Yoga and Pilates are known for: reducing stress, creating core strength, flexibility, increased blood circulation, lowering blood pressure, weight loss, improved coordination, injury prevention, improved muscle tone, back health, decreasing joint pain, improving your overall well-being, and so much more. No one can dismiss the powerful benefits that Yoga & Pilates have on the body. One of the benefits commonly overlooked, yet stands out to me, is the benefit they have on the mind.
Maybe you have heard of the term “mind-body” exercise. But what does that mean, and how does it relate to Yoga and Pilates? Plato said, “In order for man to succeed in life, God provided him with two means, education and physical activity. Not separately, one for the soul and the other for the body, but for the two together. With these two means man can achieve perfection.” Today’s culture seems to separate the mind and the body. We exercise for the physical body and study for the mind. But, did you know that exercise can improve test scores and boost memory? That exercise not only trains your body to run like a well-oiled machine but your mind as well. Mind body exercises, like Yoga and Pilates, promote mindfulness through focus, concentration and breath work. When teaching Pilates, I begin each workout with the following statement: “let’s begin by clearing the mind of all the outside thoughts, focus on the breath and flow of the movement”. This statement ensures the proper mind-body connection. The combination of slow, controlled movements and/or poses with breath work and visualization, help to balance and combine the physical body and the intellectual mind.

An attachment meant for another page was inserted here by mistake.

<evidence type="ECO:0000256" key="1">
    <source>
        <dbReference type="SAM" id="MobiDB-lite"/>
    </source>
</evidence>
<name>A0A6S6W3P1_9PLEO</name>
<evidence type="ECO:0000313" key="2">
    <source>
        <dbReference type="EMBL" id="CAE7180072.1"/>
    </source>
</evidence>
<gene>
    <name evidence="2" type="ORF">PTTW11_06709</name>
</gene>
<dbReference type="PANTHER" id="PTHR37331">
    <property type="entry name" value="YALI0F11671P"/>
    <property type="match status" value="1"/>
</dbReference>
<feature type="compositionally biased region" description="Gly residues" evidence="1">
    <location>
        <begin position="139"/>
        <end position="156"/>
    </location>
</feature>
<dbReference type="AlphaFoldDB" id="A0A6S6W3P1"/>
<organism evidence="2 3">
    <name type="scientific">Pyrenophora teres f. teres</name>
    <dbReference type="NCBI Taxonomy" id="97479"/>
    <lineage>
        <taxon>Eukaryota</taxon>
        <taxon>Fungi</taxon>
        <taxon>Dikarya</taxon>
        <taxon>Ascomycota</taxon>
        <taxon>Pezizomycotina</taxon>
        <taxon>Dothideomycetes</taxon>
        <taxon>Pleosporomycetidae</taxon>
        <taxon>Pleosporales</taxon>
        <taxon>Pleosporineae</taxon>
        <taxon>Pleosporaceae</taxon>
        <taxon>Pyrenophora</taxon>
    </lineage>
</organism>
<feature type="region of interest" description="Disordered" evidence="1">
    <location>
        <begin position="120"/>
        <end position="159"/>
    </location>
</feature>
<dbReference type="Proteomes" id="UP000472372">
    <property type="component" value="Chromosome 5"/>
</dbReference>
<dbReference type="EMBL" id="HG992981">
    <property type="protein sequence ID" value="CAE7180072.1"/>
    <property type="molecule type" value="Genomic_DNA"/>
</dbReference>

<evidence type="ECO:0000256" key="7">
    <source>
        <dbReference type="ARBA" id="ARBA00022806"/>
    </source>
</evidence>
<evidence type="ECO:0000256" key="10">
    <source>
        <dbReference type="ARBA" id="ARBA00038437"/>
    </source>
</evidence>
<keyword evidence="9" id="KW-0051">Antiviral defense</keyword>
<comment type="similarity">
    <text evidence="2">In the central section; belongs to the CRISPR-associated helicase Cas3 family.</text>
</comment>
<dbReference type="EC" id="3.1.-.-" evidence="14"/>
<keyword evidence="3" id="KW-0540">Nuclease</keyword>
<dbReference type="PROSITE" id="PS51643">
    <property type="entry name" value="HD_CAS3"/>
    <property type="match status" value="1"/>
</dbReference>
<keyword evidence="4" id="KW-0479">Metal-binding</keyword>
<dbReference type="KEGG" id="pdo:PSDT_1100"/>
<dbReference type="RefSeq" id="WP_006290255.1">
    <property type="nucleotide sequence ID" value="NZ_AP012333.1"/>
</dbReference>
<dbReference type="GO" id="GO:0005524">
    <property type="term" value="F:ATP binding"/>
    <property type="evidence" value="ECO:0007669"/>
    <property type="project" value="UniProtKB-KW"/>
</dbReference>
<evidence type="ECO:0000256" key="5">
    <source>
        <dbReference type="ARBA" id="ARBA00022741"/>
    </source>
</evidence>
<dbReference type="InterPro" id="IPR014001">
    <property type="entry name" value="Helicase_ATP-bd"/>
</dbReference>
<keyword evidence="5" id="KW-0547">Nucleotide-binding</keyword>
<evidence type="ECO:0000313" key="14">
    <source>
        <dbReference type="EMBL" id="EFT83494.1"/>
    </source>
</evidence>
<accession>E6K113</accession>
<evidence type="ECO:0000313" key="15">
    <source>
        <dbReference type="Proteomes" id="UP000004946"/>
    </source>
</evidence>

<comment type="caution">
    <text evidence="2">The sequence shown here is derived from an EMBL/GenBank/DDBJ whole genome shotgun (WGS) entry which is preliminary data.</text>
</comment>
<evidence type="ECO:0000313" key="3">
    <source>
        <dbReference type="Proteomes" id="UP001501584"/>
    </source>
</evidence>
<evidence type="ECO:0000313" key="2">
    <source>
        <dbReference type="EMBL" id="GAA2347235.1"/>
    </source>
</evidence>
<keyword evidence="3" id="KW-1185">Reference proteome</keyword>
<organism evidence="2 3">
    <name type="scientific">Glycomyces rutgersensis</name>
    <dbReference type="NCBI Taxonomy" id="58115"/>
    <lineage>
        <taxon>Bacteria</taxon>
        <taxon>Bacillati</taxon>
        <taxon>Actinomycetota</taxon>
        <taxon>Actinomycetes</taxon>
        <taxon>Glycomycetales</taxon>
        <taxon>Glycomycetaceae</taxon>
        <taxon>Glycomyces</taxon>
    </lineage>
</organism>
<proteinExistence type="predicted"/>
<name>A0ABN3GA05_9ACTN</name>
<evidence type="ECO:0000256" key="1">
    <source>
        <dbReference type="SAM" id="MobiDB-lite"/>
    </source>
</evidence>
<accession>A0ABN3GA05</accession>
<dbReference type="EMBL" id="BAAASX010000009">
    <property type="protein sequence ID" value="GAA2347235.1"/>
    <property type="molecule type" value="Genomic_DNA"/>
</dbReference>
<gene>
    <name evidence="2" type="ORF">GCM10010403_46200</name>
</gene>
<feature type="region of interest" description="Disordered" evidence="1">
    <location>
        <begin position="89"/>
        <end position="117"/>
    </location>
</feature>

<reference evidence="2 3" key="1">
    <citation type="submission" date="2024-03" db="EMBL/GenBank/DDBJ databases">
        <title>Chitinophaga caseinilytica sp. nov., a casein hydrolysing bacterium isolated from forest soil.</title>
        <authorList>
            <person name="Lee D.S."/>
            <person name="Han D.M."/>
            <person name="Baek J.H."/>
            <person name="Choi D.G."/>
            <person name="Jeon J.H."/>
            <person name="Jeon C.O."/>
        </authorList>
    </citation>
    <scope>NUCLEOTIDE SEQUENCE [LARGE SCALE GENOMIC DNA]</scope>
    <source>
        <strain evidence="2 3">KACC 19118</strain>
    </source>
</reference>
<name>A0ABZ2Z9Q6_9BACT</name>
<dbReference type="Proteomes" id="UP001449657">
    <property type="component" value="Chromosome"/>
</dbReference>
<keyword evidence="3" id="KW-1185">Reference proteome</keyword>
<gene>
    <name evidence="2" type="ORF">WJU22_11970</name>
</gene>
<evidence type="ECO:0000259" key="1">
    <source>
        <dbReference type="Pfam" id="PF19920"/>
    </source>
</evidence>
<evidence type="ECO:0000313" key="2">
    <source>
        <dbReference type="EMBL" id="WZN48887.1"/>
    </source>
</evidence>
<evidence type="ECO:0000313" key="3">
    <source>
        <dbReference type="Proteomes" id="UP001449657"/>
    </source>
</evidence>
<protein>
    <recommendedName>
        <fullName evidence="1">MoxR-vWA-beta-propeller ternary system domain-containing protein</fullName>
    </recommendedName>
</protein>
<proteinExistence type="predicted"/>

Research has shown that there is a strong correlation between exercise and brain function. The typical human brain is estimated to have 15-33 billion neurons. Neurons are the core component of the nervous system, spinal cord and brain. Not so long ago neuroscientists believed that the brain stopped producing new neurons, or transmitters, at birth. Now they know that neurons are continuously being formed throughout life and depend on your environment and exercise. During aerobic exercise, your muscles use oxygen at a higher rate, and the heart pumps more oxygenated blood to the brain. The added blood flow to the brain increases the micro blood vessels there. Theses blood vessels are associated with new cell growth and connections, and the research has found that this new cell growth happens in the parts of the brain where we think and remember. That’s why people who exercise have more energy, focus and concentration. They feel more alert, and have a great feeling of overall well-being. “Not mind or body, but mind and body.” Joseph Pilates.